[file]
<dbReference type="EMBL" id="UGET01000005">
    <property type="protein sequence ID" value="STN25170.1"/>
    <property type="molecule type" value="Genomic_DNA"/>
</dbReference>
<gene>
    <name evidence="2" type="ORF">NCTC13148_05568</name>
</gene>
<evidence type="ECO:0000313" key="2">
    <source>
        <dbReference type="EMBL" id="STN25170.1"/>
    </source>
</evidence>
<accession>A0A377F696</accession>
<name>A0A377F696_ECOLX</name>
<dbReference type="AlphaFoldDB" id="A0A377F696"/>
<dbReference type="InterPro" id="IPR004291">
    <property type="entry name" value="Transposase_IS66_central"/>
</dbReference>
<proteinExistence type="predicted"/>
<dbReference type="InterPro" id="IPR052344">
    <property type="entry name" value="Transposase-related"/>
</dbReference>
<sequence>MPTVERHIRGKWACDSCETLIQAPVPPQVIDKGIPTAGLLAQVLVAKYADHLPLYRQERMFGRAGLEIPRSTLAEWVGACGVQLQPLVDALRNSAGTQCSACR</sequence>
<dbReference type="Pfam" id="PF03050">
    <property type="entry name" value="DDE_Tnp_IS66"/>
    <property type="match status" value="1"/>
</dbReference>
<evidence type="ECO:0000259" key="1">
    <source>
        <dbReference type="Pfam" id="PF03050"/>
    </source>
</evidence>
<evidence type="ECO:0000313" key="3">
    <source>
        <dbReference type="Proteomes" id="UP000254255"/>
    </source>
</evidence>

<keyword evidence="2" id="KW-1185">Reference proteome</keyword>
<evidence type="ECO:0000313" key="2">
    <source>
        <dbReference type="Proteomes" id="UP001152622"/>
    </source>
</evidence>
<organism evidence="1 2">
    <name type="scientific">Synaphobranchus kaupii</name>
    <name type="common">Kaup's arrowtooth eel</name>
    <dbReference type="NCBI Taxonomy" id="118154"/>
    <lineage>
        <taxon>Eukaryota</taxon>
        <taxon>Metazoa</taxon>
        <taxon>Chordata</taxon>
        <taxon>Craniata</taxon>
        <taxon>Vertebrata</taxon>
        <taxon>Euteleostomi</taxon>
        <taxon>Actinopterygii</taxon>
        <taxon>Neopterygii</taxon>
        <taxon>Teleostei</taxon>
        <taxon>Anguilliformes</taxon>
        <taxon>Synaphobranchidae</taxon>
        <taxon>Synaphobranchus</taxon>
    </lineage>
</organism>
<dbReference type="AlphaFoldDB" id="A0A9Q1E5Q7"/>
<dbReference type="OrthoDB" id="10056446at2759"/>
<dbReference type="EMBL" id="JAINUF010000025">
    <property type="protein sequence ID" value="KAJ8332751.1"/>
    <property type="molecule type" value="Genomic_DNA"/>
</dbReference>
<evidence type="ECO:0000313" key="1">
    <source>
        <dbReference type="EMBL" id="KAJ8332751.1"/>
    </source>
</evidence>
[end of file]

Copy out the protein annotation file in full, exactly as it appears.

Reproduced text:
<dbReference type="EMBL" id="UGET01000005">
    <property type="protein sequence ID" value="STN25170.1"/>
    <property type="molecule type" value="Genomic_DNA"/>
</dbReference>
<gene>
    <name evidence="2" type="ORF">NCTC13148_05568</name>
</gene>
<evidence type="ECO:0000313" key="2">
    <source>
        <dbReference type="EMBL" id="STN25170.1"/>
    </source>
</evidence>
<accession>A0A377F696</accession>
<name>A0A377F696_ECOLX</name>
<dbReference type="AlphaFoldDB" id="A0A377F696"/>
<dbReference type="InterPro" id="IPR004291">
    <property type="entry name" value="Transposase_IS66_central"/>
</dbReference>
<proteinExistence type="predicted"/>
<dbReference type="InterPro" id="IPR052344">
    <property type="entry name" value="Transposase-related"/>
</dbReference>
<sequence>MPTVERHIRGKWACDSCETLIQAPVPPQVIDKGIPTAGLLAQVLVAKYADHLPLYRQERMFGRAGLEIPRSTLAEWVGACGVQLQPLVDALRNSAGTQCSACR</sequence>
<dbReference type="Pfam" id="PF03050">
    <property type="entry name" value="DDE_Tnp_IS66"/>
    <property type="match status" value="1"/>
</dbReference>
<evidence type="ECO:0000259" key="1">
    <source>
        <dbReference type="Pfam" id="PF03050"/>
    </source>
</evidence>
<evidence type="ECO:0000313" key="3">
    <source>
        <dbReference type="Proteomes" id="UP000254255"/>
    </source>
</evidence>

<keyword evidence="2" id="KW-1185">Reference proteome</keyword>
<evidence type="ECO:0000313" key="2">
    <source>
        <dbReference type="Proteomes" id="UP001152622"/>
    </source>
</evidence>
<organism evidence="1 2">
    <name type="scientific">Synaphobranchus kaupii</name>
    <name type="common">Kaup's arrowtooth eel</name>
    <dbReference type="NCBI Taxonomy" id="118154"/>
    <lineage>
        <taxon>Eukaryota</taxon>
        <taxon>Metazoa</taxon>
        <taxon>Chordata</taxon>
        <taxon>Craniata</taxon>
        <taxon>Vertebrata</taxon>
        <taxon>Euteleostomi</taxon>
        <taxon>Actinopterygii</taxon>
        <taxon>Neopterygii</taxon>
        <taxon>Teleostei</taxon>
        <taxon>Anguilliformes</taxon>
        <taxon>Synaphobranchidae</taxon>
        <taxon>Synaphobranchus</taxon>
    </lineage>
</organism>
<dbReference type="AlphaFoldDB" id="A0A9Q1E5Q7"/>
<dbReference type="OrthoDB" id="10056446at2759"/>
<dbReference type="EMBL" id="JAINUF010000025">
    <property type="protein sequence ID" value="KAJ8332751.1"/>
    <property type="molecule type" value="Genomic_DNA"/>
</dbReference>
<evidence type="ECO:0000313" key="1">
    <source>
        <dbReference type="EMBL" id="KAJ8332751.1"/>
    </source>
</evidence>